Chronic Immune Activation in HIV-1 Infection Contributes to Reduced Interferon Alpha Production via Enhanced CD40:CD40 Ligand Interaction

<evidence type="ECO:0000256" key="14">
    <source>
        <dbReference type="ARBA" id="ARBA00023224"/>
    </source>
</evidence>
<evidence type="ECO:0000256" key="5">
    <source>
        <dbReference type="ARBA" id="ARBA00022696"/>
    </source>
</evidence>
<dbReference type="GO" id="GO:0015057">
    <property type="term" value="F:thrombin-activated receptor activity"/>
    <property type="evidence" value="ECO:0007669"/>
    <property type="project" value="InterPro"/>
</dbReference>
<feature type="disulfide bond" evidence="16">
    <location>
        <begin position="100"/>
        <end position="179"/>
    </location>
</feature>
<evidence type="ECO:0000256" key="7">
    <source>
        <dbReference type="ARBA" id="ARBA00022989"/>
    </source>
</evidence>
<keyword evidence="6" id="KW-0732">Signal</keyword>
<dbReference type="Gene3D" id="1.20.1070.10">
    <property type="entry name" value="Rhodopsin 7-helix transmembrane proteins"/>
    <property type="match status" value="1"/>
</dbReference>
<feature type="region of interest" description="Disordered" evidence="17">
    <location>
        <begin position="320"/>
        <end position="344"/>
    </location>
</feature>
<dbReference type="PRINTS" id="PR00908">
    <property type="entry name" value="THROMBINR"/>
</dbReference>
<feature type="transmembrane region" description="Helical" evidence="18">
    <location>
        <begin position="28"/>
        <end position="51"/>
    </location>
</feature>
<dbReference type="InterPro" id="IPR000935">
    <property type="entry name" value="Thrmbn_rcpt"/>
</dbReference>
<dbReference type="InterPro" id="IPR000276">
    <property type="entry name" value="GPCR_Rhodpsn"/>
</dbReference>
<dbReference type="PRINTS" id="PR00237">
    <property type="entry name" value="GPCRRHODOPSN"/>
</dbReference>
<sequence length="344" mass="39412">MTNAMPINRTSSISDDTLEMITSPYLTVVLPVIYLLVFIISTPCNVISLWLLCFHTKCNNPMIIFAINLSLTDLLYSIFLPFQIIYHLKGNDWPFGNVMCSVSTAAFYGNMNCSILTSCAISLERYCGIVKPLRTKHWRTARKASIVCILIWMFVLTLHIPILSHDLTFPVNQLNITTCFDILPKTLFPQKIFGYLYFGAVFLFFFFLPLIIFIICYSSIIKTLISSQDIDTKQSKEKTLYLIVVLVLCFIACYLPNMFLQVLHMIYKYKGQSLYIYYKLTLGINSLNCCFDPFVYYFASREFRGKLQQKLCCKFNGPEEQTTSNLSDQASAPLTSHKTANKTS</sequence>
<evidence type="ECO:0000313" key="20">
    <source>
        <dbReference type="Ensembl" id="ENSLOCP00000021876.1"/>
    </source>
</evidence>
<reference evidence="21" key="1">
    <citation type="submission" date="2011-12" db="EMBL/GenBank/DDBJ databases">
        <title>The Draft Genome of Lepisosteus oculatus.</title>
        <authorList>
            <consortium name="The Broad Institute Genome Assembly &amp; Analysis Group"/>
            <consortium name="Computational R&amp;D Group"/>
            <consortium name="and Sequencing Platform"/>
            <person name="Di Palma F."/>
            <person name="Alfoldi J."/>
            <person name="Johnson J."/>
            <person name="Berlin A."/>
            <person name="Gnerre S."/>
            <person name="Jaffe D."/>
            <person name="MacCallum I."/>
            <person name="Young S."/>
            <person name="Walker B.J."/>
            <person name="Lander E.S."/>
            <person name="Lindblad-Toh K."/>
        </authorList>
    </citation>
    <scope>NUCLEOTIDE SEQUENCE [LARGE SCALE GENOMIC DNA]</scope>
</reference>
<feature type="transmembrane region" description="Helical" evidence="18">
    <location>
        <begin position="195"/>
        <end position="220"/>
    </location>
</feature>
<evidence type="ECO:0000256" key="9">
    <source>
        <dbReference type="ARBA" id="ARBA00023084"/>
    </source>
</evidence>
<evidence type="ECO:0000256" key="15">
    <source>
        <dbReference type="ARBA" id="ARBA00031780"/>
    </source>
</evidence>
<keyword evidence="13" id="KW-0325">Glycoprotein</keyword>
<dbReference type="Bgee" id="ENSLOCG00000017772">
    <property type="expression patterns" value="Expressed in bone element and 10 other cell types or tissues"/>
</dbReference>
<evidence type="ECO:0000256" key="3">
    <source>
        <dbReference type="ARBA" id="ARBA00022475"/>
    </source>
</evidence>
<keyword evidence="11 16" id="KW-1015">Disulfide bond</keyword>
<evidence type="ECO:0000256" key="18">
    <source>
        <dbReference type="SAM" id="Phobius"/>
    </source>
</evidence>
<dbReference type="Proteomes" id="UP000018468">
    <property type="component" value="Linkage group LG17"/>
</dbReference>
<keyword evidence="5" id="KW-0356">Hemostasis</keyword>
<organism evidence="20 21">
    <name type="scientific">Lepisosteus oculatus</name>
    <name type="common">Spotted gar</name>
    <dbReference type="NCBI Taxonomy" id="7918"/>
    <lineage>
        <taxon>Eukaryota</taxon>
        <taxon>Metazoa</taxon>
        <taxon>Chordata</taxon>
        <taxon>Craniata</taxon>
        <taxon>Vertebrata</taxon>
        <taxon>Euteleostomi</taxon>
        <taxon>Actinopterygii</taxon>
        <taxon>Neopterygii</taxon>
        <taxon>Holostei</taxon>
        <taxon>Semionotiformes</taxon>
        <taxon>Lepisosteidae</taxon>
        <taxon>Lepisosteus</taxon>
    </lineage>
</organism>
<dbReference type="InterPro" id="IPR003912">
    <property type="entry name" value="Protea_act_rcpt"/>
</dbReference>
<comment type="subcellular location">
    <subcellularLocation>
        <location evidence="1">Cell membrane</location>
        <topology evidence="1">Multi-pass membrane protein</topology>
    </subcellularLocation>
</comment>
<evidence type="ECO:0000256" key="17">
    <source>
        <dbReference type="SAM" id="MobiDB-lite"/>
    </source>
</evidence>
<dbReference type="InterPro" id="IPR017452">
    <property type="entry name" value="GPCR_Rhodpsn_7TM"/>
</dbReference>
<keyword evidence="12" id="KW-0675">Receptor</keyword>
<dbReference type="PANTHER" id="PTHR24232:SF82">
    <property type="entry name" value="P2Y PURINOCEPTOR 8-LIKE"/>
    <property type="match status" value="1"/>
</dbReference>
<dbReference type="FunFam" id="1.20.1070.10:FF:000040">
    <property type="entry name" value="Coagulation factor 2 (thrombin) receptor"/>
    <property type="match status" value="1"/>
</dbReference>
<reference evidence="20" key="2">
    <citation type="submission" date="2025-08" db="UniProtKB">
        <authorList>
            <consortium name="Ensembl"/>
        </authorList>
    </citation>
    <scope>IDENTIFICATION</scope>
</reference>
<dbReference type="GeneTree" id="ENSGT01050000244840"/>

Dendritic cells (DCs) are postulated to be involved in transmission of human immunodeficiency virus (HIV) type 1 to T cells and in stimulation of HIV-1-specific cell-mediated immunity. Blood DCs have been categorized as myeloid (mDC) and plasmacytoid (pDC) subsets, on the basis of differences in phenotype and function. Blood DC subset numbers and expression of costimulatory molecules and HIV-1 coreceptors on DCs were measured in the blood of treated and untreated HIV-1-infected subjects and uninfected control subjects. Absolute numbers of mDCs and pDCs were lower in HIV-1-infected subjects than in control subjects, most significantly in those with active HIV-1 replication. Increased surface expression of costimulatory molecules was observed on both DC subsets in subjects with HIV-1 viremia. Highly active antiretroviral therapy suppression of plasma viremia resulted in increases in blood DC numbers and decreases in DC costimulatory molecule expression. These findings further define the impact of HIV-1 replication on blood DC subsets in vivo.